Exposing Austin to Chinese Tea Culture
Now, in addition to selling tea, Fan is interested in expanding knowledge of Chinese tea culture here in Austin. “There’s a lot of different aspects of tea that make it interesting or make people get into it,” Fan said. A lot of people approach it from different angles. The main thing for people in Austin is that tea is like beer and chocolate and coffee and cheese and wine, and all these other gourmet things that people get nerdy about and develop a strong interest in and learn all about. And it’s because of all the different flavors and fragrances, and also the way it makes you feel, and this culture behind it.”
“Just opening your mind to the idea that tea isn’t just a kind of diluted watery beverage that you drink when you’re sick or when you don’t want to drink coffee or alcohol,” Fan continued. “We haven’t had access to good tea [in America] until just now, until very recently. What we do is bring over the most artisan, the most small production, the most farm direct, the most specialty, rare and unusual tea we can possibly find,” Fan explained. “There’s an elaborate culture of connoisseurship associated with tea. That’s something that people would not have had access to because it requires someone who knows about it to do it. But now we have access to it. We are bringing tea culture to Austin.”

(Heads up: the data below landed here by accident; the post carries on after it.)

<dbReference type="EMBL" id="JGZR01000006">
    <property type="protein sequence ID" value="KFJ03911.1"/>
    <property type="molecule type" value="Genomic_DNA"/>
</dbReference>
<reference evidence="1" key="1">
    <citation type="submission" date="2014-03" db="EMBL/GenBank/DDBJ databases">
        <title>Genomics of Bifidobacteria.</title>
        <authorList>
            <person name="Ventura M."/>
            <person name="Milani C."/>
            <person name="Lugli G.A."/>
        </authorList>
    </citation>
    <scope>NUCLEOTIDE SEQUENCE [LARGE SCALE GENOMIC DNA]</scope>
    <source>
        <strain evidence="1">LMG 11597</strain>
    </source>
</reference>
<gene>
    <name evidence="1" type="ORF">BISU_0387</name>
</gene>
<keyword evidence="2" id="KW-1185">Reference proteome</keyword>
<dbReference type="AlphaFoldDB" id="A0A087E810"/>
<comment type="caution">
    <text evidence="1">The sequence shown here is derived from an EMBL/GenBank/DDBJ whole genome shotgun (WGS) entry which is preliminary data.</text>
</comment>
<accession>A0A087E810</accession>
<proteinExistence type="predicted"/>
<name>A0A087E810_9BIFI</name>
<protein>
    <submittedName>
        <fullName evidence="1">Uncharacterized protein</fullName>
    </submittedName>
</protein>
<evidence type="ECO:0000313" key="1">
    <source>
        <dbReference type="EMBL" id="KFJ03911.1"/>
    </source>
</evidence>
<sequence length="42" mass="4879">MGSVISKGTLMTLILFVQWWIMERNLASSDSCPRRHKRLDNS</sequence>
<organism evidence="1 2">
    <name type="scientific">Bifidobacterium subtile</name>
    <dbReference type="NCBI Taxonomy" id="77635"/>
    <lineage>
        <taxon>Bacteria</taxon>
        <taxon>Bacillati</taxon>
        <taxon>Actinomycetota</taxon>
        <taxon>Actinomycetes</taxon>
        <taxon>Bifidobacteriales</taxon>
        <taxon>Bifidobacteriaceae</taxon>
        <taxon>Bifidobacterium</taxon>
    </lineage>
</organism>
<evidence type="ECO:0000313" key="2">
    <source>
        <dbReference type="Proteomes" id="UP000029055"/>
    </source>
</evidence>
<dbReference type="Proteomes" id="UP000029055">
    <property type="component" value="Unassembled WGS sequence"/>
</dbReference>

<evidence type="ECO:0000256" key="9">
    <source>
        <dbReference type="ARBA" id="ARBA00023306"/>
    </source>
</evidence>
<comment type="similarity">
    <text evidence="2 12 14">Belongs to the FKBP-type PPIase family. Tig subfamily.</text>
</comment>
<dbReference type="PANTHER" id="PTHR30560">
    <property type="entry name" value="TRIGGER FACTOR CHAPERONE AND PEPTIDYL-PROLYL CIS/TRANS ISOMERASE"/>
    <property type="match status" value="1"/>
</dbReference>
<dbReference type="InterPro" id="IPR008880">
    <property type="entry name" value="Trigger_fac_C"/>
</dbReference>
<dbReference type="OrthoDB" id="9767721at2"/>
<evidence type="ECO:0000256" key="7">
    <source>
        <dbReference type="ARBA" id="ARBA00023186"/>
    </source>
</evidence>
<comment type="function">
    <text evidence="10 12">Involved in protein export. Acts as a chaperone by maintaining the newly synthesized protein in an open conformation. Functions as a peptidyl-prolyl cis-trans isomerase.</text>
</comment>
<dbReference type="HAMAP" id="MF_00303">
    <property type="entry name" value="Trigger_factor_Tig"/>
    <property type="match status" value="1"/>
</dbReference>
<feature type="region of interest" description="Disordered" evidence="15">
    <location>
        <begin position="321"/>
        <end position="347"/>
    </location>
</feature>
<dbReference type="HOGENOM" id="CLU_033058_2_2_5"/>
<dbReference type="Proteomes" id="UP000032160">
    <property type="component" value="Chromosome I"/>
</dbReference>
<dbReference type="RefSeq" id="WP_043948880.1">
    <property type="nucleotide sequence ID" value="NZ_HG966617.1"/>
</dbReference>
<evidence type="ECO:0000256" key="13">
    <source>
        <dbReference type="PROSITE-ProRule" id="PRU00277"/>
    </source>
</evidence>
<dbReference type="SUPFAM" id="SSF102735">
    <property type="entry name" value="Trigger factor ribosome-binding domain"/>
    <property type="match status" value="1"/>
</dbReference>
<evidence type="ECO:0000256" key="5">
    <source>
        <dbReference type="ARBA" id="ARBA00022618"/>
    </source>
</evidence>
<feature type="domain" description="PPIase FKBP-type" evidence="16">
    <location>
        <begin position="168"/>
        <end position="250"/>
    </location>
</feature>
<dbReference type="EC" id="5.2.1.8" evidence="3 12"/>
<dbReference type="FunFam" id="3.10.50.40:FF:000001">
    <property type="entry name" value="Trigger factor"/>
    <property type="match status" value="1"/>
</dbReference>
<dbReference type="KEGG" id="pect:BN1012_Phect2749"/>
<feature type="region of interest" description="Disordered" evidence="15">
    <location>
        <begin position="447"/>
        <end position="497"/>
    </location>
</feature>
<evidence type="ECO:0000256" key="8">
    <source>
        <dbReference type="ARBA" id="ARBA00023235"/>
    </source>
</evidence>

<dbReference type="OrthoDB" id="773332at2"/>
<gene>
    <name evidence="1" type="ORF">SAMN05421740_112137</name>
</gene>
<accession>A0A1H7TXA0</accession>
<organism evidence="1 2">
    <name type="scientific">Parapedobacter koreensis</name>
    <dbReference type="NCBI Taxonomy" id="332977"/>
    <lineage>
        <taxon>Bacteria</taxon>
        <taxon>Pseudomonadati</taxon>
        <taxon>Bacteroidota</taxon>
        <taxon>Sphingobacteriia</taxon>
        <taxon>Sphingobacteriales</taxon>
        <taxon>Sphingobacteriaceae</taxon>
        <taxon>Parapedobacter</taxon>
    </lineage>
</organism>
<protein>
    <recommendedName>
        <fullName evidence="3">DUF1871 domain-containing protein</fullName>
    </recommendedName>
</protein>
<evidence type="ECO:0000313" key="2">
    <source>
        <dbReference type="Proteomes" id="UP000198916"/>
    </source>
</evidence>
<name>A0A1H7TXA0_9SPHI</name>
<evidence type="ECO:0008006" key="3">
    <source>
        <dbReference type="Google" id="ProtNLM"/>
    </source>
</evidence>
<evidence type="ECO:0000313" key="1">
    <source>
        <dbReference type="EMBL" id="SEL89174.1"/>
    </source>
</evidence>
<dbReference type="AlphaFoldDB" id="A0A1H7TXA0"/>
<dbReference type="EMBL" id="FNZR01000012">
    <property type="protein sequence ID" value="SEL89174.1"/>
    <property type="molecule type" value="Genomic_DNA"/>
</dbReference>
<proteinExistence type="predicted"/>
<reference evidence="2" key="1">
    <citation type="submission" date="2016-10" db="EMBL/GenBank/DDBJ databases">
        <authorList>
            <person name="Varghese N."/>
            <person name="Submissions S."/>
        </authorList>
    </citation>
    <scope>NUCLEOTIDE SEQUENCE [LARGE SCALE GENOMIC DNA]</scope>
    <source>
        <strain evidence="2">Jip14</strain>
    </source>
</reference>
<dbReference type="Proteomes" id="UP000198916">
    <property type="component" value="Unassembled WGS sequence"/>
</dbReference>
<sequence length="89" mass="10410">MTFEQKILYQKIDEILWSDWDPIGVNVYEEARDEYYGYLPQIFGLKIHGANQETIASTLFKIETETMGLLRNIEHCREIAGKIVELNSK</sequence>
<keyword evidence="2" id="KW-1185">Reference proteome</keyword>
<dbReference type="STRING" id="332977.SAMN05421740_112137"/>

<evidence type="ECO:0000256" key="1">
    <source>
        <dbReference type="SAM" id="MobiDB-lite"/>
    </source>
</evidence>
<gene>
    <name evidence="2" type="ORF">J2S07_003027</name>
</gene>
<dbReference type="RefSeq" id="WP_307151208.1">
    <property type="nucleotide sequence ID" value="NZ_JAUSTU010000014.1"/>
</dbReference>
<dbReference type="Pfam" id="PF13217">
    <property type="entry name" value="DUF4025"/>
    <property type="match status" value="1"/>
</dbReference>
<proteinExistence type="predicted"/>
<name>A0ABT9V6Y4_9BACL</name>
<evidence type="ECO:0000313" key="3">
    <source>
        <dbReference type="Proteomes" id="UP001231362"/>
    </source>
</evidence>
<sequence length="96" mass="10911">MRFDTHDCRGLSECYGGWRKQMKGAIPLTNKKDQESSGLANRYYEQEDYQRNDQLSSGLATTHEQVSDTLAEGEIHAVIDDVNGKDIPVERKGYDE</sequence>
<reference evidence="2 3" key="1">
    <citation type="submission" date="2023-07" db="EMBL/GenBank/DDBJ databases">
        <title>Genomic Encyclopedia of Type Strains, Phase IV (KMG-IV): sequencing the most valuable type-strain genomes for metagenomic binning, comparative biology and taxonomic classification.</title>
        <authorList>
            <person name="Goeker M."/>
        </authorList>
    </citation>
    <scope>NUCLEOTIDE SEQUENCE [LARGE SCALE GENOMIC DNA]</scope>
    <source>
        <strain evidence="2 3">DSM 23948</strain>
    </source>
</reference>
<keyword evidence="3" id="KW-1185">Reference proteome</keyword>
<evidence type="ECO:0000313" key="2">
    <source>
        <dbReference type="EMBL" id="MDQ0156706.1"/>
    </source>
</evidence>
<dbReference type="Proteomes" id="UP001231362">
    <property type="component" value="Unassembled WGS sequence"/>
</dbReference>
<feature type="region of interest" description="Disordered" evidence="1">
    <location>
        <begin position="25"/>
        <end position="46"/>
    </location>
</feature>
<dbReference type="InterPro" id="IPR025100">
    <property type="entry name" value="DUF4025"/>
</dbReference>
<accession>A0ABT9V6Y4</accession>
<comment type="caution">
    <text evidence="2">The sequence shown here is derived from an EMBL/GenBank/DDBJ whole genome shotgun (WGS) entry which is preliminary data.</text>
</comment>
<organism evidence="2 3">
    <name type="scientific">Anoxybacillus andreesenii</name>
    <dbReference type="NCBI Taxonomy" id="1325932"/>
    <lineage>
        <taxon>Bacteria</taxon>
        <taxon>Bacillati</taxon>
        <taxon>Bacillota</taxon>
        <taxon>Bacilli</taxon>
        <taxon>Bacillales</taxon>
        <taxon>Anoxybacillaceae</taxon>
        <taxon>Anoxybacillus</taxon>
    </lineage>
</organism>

“It’s hard to explain exactly what it is,” Fan admitted when I asked him to describe tea culture. “But it’s fun and it’s a form of internal cultivation. It’s meditative and it’s good for you. It’s fascinating. It’s a way to hang out with people without drinking alcohol. It’s social; it’s a pastime that involves consuming something that’s not just neutral. It’s not just, ‘Well, it’s not that bad for me.’ Tea is actually good for you. It makes you live longer. It makes you healthier.”
“I historically have downplayed the epicness of tea,” Fan continued. “It is already so epic that it can easily get overblown. This is something I have observed in California. They have a really mature tea culture, but there is definitely a lot of elitism sometimes. Romanticization or over-dramatization of tea and tea culture. Tea is awesome and amazing,” Fan said. “It does that on its own. We don’t need to emphasize the theatrics and spiritual elements of tea for people to experience those. I want to wait until someone tells me they are feeling the tea and asks me about it,” Fan said. “And then I will talk to them about what that is and what that means and what it has to do with gong fu cha.”
“It’s a part of Austin culture,” Fan said with satisfaction. “People are aware and know that Austin’s a place where you go to drink tea.”
Your Tea Experience
If you would like to purchase Chinese tea, you can find Fan on Sundays at HOPE Farmers Market in East Austin. As an alternative, Imagine Tea Leaf is a new tea truck in Austin which sells tea from local companies, as well as kombucha made by a company in San Antonio with tea purchased from Fan.
Fan hopes to collaborate even more with local companies like Sesa Pure and The Steeping Room. The Tea Spot hosts gong fu cha style tea tastings each Friday, Saturday and Sunday, with some weekday tastings mixed in. For more information and a complete listing of events, visit the website or follow The Tea Spot on Facebook.
@theAustinot wants to know:
Have you visited The Tea Spot? If so, what was your experience?
Dana Sayre is a freelance writer and Austinite. More of her writing, focused on issues of gender, sexuality, mental health and social justice, can be found on her website.